The game's multilevel environments were also criticized with misguided accusations. You'll battle on spiraling cliffs and pirate ships (among others), and that's not without obstacles like swinging blades, cannon balls, and "booby traps" (just to name a few). For a standard-definition game, there's some nice depth and scale to the environments in SCL. They're huge and sprawling, whether a castle, battleground, or pirate ship. Many times in the series with its majestic battleground locales, I always wondered what was beyond. SCL basically answers that with expanded locales from the SC world; deep caves with hidden rooms, intricate castle mazes, spiraling staircases, deep tombs; hardly the "flat" environments you've heard about from big media. There's something in every nook and cranny, and in co-op you can choose to go the same path together or go separate ways. The game may be on a guided path, but there's still exploration for those who choose to do so.

The Good, The Bad, And The Fugly
There are only two things I don't like in Soul Calibur Legends; that would be prince Iska Farkas and the switch activation parts in some stages. Iska Farkas sticks out like a sore thumb because of his juvenile design. Character design in this series always looked cool, so it was disappointing to see the game had an overly-cute main character who looked like Orlando Bloom. Hopefully his stupid design wasn't influenced by the "kid-friendly" Wii reputation. The motion-controls don't really mean much to me. I would still own and play the game with or without them; that's how good the game itself is. Just the inclusion of cooperative-play alone was enough for me (since I like co-op more than head-to-head). I can't help but to wonder about the onset of "tennis-elbow," though, just from the switch parts alone! If you don't activate a switch with a correctly-angled swing, it could take several to get it done. What, was their idea of a joke to give us "tennis-elbow" so bad that we turn into Fugly Federer?

Instead of just porting Soul Calibur III to Wii hardware with different controls, Namco did the right thing and used Soul Calibur III's great design to approach the series from a different angle. Soul Calibur Legends brings players together for more than just battling each other (as in other entries). You work cooperatively to decimate legions of smaller foes to cut monstrous bosses down to size. If you liked the "David & Goliath" scenario from SCIII as much as I did, then you'll like the colossal battles in SCL. The dragons are one thing, the large Egyptian boss is another, but a towering Astaroth is completely over-the-top. Astaroth is frighteningly big and overpowered in the other games, and his larger-than-life appearance in SCL takes it to a whole new level! Things like this give SCL its epic moments. Well, that and Ivy's figure...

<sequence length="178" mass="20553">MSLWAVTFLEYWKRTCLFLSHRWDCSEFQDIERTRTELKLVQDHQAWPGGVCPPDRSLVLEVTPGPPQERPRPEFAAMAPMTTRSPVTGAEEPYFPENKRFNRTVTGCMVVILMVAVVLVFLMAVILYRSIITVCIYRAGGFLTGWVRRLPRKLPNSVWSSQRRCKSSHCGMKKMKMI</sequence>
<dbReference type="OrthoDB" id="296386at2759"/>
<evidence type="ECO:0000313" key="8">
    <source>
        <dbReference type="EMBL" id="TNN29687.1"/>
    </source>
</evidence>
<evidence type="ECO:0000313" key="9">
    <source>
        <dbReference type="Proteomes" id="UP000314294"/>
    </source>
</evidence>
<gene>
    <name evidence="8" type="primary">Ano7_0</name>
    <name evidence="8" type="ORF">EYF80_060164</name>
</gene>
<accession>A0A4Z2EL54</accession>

With Soul Calibur Legends, Namco made a lot of right choices. They named it appropriately, took the better of designs, made it co-op, and introduced a host of (mostly) welcomed new characters. Fans may notice the inspiration Namco took from their own sword-fighting title Mazan, but they did a good job in taking only the sword-fighting aspects they could use. Two-player co-op sword-fighting is fun, and there's a real emphasis on teamwork. Collecting weapons and leveling your character(s) up are gradual tasks that add quite a bit of playtime for those who want it. Without a doubt, this is one of the top games made on the Wii hardware, and if you own it then Soul Calibur Legends should be in your collection. From fans and casuals alike, anyone can get into the game and enjoy it. Most of Namco's games are like that, but this one hasn't enjoyed the same level of success as the others, and there's no reason why it shouldn't have. Much worse games have enjoyed much more success, but then again, they didn't have Metacritic or Gamespot to ruin their reputation...